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his cross. The soldiers seeing him unable to bear the weight, lead it on one Simon, a native ofCyrene in Egypt, the father of Alexander and Rufus, well known among the first christians, and forced him to bear it after the great Redeemer of mankind. The soldiers did not, however, do this out of compassion to the sufferings of Jesus, but to prevent his dying with the fatigue, and by that means elude his punishment.
The blessed Jesus, in his journey to Calvary, was followed by an innumerable multitude of people, particularly of women, who lamented bitterly the severity of his sentence, and shewed all the tokens of sincere compassion and grief. Jesus, who always felt the woes of others more than he did his own, forgetting his distress at the very time when it lay heaviest upon him, turned himself about, and, with a benevolence and tenderness truly divine, said to them, "Daughters of Jerusalem, weep not for me, but weep for yourselves, and for your children. For, behold, the days are coming in the which they shall say, blessed are the barren, and the wombs that never bare, and the paps which never gave suck. Then shall they begin to say to the mountains, Fallon us ; and to the hills, Cover us. For if they do these things in a green tree, what •hall be done in the dry?" Luke xxiii. 2, Ac. As if he had said, Dry up these tears, ye daughters of Jerusalem, which ye shed in compassion to me, and reserve them for the deplorable fate of yourselves, and of your children ; for the calamities that will soon fall on you and your offspring are truly terrible, and call for the bitterest lamentations. In those day of vengeance you will passionately wish that you had never given birth to a generation, whose wickedness has rendered them objects of the wrath of the Almighty, to such a degree, as never was before experienced in the world. Then shall they wish to be crushed under the weight of enormous mountains, and concealed from their enemies in the bowels of the hills. The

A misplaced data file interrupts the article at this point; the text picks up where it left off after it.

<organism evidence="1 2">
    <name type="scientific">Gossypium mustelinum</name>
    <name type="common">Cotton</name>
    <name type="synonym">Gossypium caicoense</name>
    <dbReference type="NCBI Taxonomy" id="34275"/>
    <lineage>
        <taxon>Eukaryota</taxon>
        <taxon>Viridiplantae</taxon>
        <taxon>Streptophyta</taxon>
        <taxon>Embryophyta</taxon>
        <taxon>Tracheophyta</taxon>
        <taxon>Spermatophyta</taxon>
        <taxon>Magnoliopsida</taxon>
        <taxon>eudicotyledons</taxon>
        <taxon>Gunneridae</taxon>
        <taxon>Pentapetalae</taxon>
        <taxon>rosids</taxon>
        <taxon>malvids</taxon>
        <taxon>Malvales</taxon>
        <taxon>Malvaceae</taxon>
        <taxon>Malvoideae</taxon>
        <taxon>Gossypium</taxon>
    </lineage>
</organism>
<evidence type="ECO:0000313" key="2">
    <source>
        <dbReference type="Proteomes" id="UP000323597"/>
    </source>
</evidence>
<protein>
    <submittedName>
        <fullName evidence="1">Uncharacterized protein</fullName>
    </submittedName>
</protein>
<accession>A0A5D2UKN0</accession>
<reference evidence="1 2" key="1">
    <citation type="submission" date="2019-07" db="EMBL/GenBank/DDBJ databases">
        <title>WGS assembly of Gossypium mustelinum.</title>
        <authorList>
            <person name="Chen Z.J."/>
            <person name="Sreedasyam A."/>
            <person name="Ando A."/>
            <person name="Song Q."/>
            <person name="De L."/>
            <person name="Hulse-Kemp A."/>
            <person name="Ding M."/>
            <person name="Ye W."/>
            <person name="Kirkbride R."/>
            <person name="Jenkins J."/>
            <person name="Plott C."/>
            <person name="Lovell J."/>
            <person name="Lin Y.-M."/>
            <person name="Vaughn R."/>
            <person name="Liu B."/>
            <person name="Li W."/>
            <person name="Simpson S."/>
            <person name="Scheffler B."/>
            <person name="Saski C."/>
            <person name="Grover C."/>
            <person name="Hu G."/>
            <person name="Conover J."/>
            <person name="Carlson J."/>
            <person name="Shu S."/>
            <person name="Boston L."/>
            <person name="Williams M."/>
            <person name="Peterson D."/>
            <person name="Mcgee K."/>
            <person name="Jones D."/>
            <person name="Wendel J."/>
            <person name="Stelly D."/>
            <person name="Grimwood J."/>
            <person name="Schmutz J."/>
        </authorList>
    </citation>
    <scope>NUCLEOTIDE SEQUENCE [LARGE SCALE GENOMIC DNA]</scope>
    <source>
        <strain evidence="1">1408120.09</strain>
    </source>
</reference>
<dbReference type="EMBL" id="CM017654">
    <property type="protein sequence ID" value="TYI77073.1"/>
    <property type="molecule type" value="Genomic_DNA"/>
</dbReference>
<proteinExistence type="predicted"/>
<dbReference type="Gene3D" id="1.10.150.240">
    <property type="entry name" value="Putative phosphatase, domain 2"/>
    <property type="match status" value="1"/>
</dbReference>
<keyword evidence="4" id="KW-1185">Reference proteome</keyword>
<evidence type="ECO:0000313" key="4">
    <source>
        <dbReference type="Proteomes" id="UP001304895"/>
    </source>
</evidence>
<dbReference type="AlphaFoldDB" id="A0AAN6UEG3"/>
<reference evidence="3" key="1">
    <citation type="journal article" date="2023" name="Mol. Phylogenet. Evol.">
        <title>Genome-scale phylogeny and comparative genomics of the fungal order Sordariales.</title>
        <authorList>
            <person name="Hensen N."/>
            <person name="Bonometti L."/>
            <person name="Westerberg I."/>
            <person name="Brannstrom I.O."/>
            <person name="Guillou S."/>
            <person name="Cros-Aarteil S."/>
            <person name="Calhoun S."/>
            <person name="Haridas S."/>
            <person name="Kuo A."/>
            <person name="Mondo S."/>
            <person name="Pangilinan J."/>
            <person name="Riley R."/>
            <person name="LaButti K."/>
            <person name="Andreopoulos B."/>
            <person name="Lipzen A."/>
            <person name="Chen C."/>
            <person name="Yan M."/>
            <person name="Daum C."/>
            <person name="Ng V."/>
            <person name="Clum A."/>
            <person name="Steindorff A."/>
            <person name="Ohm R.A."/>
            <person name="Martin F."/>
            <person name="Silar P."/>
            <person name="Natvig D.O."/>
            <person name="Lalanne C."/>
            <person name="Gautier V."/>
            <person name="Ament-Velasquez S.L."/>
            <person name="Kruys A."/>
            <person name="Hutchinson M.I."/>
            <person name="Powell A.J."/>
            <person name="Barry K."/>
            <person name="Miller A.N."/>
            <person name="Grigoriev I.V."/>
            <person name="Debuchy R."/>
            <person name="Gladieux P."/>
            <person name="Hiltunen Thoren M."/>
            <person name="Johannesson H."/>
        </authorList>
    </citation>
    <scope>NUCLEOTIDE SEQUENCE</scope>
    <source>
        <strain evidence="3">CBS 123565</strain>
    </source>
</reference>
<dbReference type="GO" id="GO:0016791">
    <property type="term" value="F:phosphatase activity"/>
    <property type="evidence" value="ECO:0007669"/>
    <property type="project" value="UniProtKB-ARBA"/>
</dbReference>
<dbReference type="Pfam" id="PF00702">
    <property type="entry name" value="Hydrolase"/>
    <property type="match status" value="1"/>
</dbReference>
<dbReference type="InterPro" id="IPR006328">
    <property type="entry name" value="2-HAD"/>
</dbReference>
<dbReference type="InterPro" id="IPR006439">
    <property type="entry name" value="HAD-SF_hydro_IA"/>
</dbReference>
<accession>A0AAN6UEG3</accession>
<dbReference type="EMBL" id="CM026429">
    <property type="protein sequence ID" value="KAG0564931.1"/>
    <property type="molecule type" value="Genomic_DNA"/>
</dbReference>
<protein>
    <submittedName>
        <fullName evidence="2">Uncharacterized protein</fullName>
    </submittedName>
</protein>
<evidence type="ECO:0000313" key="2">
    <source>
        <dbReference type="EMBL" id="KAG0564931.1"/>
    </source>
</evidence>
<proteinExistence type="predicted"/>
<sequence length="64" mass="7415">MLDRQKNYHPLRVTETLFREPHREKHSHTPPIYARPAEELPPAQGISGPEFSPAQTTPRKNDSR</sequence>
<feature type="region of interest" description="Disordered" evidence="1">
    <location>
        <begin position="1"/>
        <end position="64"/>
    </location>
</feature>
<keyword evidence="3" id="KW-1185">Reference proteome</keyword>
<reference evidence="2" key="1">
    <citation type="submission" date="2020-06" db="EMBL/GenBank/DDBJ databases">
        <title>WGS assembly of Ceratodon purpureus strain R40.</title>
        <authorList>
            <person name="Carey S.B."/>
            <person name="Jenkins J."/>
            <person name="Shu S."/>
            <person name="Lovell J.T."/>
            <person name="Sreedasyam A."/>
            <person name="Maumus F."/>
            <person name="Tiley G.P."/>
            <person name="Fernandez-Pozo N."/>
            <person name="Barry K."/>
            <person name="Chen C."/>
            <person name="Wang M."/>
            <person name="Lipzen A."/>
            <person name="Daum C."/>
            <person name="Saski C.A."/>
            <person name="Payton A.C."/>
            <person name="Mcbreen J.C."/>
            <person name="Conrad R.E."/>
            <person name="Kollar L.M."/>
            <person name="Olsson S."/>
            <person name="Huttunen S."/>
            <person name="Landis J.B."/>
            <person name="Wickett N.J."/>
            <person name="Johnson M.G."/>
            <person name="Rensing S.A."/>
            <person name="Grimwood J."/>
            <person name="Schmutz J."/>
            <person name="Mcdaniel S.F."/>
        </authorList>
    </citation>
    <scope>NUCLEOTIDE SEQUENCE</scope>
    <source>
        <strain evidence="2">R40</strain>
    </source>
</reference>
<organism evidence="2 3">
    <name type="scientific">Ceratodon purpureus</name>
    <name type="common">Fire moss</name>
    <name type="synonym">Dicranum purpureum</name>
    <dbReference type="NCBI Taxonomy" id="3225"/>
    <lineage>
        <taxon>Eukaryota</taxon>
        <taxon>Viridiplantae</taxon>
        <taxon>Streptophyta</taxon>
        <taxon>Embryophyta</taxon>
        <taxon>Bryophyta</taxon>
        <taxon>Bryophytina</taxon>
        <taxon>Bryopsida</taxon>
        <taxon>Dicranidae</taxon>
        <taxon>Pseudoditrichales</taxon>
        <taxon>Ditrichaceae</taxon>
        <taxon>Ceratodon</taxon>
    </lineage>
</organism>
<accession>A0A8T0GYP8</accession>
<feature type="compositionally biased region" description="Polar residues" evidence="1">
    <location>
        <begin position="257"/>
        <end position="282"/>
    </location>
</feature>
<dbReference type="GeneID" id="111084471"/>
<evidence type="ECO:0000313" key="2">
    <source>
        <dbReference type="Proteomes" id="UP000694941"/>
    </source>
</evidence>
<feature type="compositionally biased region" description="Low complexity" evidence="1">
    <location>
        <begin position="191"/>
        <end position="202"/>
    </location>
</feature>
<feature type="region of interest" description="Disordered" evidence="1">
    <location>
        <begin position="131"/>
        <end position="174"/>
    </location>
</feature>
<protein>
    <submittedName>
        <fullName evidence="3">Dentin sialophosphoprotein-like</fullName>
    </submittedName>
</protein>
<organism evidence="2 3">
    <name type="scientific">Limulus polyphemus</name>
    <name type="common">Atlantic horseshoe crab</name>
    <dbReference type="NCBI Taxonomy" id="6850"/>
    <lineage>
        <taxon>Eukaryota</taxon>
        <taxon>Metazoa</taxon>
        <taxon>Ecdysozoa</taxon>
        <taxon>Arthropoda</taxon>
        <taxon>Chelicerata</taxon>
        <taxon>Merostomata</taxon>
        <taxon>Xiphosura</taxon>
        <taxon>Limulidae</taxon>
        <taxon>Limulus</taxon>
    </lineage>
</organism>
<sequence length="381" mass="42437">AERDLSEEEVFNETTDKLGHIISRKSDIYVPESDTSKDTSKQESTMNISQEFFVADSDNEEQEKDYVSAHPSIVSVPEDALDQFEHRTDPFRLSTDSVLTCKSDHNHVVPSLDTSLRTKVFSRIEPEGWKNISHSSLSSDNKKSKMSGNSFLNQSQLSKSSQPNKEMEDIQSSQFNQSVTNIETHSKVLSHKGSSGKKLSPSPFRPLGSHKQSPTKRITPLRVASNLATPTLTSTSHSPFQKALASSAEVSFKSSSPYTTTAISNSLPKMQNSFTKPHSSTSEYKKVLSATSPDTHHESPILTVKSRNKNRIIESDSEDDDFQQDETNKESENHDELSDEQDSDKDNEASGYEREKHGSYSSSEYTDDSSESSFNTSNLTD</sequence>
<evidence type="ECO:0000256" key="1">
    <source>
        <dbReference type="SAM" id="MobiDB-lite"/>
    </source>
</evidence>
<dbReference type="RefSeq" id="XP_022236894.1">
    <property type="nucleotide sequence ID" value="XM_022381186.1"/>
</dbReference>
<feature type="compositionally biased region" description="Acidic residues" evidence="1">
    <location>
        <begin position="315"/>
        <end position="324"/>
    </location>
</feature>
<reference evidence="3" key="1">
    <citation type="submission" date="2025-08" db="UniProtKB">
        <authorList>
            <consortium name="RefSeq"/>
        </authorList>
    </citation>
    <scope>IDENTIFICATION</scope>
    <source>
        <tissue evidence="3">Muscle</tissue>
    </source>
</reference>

thoughts of these calamities afflict my sou! far more than the feeling of my own sufferings. For if the Romans are permitted to inllict such punishments on me, who am innocent, how dreadful must the vengeance be, which they shall inflict on a nation, whose sins cry aloud to heaven, hastening the peace of the divine judgment, and' rendering the perpetrators as proper for punishment as dry wood is for the flames.
Being arrived nt the place of execution', which was called Golgotha, or the Place o Sculls, from the criminals' bones which they scattered there, some of our Redeemer's friends offered him a stupifying potion, to render himself insensible to the ignominy and excruciating pain of his punishment. But as soon as he tasted the potion, he refused to drink it, being determined to bear his sufferings however sharp, not by intoxicating and stupifying himself, but by the strength of patience, fortitude, and faith.
Jesus having refused the potion, the soldiers began to execute their orders, by stripping him quite naked, and in that condition began to fasten him to his cross. But while they were piercing his hands and his feet with nails, instead of crying out through the sharpness of the pain, he calmly, though fervently, prayed for them, and for all those who had any hand in his death; beseeching the Almighty to forgive them, and excusing them himself by the only circumstance that could alleviate their guilt; I mean their ignorance. "Father (said the compassionate Redeemer of mankind) forgive them, for they know not what they do." This was infinite meekness and goodness, truly worthy of the only-begotten Son of God, an example of forgiveness, which, though it can never be equalled by any, should be imitated by all.